I’m an old crazy coot, he thought. I’m the outsider for sure, even in my own writing. Even in my own mind.
Pleased to learn today that a poem dear to me, “Not Sleep,” will be published in Cabigi: a Literary Space in early 2019.
Some of my poems, short stories, and nonfiction articles are included online and in print books and magazines published in the UK, Greece, New Zealand, and the United States.
“Saltwater Faces,” a poem, High Shelf Press, 2019.
“The Night is Our First Language,” poem, published in The Poetic Bond VIII print issue, November-December 2018.
“Click” and “They Left the Bed,” poetry published in The Poetic Bond VIII print issue, November-December 2018.
*”Moving Gravel” a short story at Crack the Spine – Themed Anthology Submissions – -“Routine”, print edition, 2018.
*”Walk With Child” at https://www.snapdragonjournal.com/ September 2018 Issue, “Here and Gone.”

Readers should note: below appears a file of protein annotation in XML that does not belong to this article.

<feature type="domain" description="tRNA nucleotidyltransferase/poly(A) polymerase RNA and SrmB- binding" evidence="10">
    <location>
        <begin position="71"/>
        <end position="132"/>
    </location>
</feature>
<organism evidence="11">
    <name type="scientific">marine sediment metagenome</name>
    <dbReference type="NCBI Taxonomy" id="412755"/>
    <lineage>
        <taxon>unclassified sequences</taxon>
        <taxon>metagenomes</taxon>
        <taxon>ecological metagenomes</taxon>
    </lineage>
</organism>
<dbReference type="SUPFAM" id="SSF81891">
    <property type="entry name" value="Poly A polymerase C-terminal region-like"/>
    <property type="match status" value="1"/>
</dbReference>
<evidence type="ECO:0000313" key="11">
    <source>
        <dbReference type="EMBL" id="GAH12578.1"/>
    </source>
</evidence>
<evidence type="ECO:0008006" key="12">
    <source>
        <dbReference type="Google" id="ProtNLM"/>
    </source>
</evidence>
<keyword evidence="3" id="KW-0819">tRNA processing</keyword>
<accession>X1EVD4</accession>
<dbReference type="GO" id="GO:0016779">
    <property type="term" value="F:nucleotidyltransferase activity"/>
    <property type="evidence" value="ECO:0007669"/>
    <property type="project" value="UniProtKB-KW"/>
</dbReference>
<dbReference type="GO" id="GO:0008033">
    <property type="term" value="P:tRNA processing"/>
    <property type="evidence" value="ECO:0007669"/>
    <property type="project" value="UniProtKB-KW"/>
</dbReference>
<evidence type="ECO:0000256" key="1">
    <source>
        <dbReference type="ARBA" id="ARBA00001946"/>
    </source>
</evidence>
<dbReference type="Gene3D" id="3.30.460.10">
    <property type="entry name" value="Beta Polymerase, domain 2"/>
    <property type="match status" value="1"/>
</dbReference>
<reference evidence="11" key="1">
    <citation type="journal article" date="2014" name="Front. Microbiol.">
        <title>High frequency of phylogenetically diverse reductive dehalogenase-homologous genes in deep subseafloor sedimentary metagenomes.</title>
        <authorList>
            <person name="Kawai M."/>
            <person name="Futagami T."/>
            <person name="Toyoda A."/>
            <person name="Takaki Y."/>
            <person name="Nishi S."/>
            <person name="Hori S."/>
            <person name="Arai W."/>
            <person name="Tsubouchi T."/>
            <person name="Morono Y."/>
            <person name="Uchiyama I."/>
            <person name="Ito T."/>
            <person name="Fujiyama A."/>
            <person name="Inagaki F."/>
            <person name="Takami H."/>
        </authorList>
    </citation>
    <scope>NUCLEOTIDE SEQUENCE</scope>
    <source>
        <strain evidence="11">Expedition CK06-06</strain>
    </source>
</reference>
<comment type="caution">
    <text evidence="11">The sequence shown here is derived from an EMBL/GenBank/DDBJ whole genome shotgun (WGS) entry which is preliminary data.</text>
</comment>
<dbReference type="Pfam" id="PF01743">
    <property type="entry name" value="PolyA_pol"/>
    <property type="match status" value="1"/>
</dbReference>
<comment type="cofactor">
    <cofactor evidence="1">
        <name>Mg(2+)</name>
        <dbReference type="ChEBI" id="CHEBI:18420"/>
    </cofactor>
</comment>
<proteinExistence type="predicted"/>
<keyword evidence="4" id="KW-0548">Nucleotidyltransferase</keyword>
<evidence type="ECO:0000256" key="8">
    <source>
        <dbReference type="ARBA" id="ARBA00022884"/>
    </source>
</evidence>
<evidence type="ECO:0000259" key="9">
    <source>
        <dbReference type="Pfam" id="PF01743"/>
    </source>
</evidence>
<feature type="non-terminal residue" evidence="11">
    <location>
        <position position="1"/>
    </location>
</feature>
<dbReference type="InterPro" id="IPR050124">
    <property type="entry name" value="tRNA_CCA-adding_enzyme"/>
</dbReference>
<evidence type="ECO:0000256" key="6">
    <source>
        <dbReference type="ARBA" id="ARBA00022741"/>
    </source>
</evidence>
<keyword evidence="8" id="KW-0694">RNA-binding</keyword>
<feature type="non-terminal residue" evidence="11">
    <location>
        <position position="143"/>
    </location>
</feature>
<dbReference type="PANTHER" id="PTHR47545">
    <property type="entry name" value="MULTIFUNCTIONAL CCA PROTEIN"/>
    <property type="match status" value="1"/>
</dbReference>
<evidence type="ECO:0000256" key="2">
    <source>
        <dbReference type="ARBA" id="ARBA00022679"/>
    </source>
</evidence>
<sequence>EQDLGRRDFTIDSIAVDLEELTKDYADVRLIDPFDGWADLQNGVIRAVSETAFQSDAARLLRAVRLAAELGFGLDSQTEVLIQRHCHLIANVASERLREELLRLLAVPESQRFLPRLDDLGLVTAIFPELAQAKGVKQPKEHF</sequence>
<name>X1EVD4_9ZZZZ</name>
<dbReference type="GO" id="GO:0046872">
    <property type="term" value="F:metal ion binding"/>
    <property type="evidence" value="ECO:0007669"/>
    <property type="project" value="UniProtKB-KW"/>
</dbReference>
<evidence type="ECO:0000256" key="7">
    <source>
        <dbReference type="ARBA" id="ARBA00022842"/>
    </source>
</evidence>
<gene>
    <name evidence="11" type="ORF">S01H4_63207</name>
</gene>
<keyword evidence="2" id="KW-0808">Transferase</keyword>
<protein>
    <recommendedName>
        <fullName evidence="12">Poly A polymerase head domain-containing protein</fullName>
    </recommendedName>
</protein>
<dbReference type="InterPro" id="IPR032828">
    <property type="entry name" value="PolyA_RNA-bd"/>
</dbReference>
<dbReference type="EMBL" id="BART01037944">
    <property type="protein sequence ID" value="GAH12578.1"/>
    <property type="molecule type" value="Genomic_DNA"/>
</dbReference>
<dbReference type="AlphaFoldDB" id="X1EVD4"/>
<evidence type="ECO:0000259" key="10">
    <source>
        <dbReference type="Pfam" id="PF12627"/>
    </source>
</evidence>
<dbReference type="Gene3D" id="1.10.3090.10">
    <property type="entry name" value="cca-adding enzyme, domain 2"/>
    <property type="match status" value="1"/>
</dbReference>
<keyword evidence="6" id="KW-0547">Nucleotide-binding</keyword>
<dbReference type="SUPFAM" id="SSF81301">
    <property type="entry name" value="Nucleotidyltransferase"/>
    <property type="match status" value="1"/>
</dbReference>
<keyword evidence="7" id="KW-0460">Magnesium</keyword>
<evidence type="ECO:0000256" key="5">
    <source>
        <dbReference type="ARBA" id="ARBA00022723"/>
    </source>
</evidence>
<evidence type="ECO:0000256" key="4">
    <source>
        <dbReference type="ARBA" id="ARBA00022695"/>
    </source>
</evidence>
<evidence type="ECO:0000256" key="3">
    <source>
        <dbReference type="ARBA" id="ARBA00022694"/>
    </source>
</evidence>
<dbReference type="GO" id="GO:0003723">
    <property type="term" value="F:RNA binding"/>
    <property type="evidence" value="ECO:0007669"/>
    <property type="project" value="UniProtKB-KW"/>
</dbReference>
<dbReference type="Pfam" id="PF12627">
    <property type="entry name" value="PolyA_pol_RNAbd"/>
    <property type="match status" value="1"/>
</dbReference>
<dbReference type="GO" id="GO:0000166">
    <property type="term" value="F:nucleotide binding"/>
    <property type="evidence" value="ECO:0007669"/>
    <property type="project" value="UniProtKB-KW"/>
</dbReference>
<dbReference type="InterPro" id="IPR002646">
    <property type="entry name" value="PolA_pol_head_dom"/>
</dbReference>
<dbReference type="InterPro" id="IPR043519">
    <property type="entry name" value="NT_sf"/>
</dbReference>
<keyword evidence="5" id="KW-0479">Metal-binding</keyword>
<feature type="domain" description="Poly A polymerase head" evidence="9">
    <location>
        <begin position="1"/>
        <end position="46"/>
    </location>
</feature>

*Coffin Bell Journal,2018, “Herstory,” a poem, published October 2018,https://coffinbell.com/herstory-lesson/
*Spillwords Press, 2018, a poem, “Stopped” by Laura Lee at Spillwords Press.
*Tuck Magazine, June 2018, a poem at Tuck Magazine.
*Tuck Magazine, May 2018, a poem at Tuck Magazine.
* Journal of Modern Poetry 21 (Volume 21), “Hell, No,” a poem at JOMP Volume 21 Dear Mr. President.
* Journal of Modern Poetry 20 (Volume 20), JOMP Volume 20 Poetry Writer’s Guide to the Galaxy.
* Journal of Modern Poetry 17 (Volume 17), JOMP Volume 17.
* Magazine (New Zealand) , Raewyn Alexander, Publisher
Raewyn Alexander NZ
* Fiction in: http://staxtes.com/2003/
“Between the Sunlight and the Skipping” in English Wednesdays
*Poetry in: https://poetsagainstthewar.org/ Archives
* Illinois English Bulletin, a publication of the National Council of Teachers of English, nonfiction article about teaching in an alternative education program.
* Poetry in Marginalia, Elmhurst, IL